Benő Csapó is a Professor of Education at the University of Szeged and the head of the Doctoral School of Education, the Research Group on the Development of Competencies, Hungarian Academy of Sciences, and the Center for Research on Learning and Instruction. He was a Humboldt research fellow at the University of Bremen (1989) and at the Center for Advanced Study in the Behavioral Sciences, Stanford, California (1994–95). He was a member of the Problem Solving Expert Groups that devised the assessment frameworks for the 2003 and 2012 OECD PISA surveys and the head of the Technological Issues Working Group in the Assessment and Teaching of 21st Century Skills initiative (2009–2010). He was twice an elected member of the Executive Committee of the European Association for Research on Learning and Instruction (1997–2001) and president of the 12th Biennial Conference for Research on Learning and Instruction (Budapest, 2007). His fields of research include cognitive development, educational evaluation and technology-based assessment.
Dragan Gašević is Professor of Learning Analytics in the Faculty of Education at Monash University. Previously, he was a Professor and the Sir Tim O’Shea Chair in Learning Analytics and Informatics in the Moray House School of Education and the School of Informatics at the University of Edinburgh. He served as the immediate past president (2015-2017) of the Society for Learning Analytics Research (SoLAR) and holds several honorary appointments in Australia, Canada, Hong Kong, and USA. A computer scientist by training and skills, Dragan considers himself a learning analyst who develops computational methods that can shape next-generation learning technologies and advance our understanding of self-regulated and social learning. Funded by granting agencies and industry in Canada, Australia, Europe, and USA, Dragan is a recipient of several best paper awards at the major international conferences in learning and software technology. Dragan had the pleasure to serve as a founding program co-chair of the International Conference on Learning Analytics & Knowledge (LAK) in 2011 and 2012 and the Learning Analytics Summer Institute in 2013 and 2014, general chair of LAK’16, and a founding editor of the Journal of Learning Analytics (2012-2017). Dragan is a (co-)author of numerous research papers and books and a frequent keynote speaker.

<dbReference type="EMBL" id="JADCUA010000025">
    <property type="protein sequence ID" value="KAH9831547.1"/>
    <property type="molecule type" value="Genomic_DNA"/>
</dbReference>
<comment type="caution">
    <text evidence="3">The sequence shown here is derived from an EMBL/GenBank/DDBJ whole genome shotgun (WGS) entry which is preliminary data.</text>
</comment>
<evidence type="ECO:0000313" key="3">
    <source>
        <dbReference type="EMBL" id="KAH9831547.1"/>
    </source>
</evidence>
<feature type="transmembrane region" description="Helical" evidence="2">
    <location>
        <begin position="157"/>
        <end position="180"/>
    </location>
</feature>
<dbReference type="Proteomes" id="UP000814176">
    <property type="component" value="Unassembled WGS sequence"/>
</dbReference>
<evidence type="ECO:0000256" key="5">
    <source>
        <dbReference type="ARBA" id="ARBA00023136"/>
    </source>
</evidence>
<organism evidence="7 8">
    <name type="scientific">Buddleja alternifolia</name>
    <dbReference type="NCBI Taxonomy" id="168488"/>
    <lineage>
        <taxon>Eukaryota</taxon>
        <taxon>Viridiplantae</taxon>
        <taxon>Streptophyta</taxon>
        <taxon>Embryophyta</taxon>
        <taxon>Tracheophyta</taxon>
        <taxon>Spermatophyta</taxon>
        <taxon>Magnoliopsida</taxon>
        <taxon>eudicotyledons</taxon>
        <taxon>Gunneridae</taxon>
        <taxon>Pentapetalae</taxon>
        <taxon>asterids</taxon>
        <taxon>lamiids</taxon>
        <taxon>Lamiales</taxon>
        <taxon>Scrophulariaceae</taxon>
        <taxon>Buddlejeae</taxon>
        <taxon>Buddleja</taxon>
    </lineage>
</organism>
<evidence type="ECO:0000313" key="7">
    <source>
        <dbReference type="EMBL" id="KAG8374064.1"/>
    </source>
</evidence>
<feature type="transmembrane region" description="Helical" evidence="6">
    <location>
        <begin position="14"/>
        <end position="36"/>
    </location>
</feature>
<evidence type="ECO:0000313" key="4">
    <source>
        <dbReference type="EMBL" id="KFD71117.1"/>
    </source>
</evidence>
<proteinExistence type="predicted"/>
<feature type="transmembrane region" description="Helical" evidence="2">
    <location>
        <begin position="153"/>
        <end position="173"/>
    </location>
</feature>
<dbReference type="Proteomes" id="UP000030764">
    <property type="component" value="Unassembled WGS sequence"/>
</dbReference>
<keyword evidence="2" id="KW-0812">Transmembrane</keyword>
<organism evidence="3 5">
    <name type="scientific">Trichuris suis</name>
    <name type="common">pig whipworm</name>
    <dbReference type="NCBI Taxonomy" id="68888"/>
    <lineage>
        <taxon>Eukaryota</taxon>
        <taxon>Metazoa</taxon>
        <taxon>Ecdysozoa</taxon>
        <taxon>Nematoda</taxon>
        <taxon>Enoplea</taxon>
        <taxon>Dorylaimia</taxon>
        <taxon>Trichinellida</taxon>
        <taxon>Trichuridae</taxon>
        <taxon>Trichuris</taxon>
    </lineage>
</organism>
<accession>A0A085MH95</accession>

Prof Dr Samuel Greiff is research group leader, principal investigator, and ATTRACT-fellow at University of Luxembourg. He holds a PhD in cognitive and experimental psychology from the University of Heidelberg, Germany (passed with distinction).
Prof Greiff has been awarded several national and international research funds by diverse funding organizations such as the German Ministry of Education and Research and the European Union (overall funding approx. 9.3 M €), is currently fellow in the Luxembourg research programme of excellency, and has published articles in national and international scientific journals and books (>100 contributions in peer-reviewed journals; many of them leading in their field). He has an extensive record of conference contributions and invited talks (>200 talks) and serves as editor for several journals, for instance as editor-in-chief for European Journal of Psychological Assessment, as associate editor for Thinking Skills & Creativity, and as guest editor for Journal of Educational Psychology, Computers in Human Behavior, or Journal of Business & Psychology. He has a regular record of ad-hoc reviewing for around 40 different journals and currently serves on five editorial boards.
He has been and continues to be involved in the 2012, 2015, and 2018 cycle of the Programme for International Student Assessment (PISA), for instance as external advisor to the PISA 2012 and 2015 Expert and Subject Matter Expert Groups and as contracting partner at his institution. He serves also as chair of the problem solving expert group for the 2nd cycle of the Programme for the International Assessment of Adult Competencies (PIAAC). In these positions, he has considerably shaped the understanding of transversal skills across several large-scale assessments.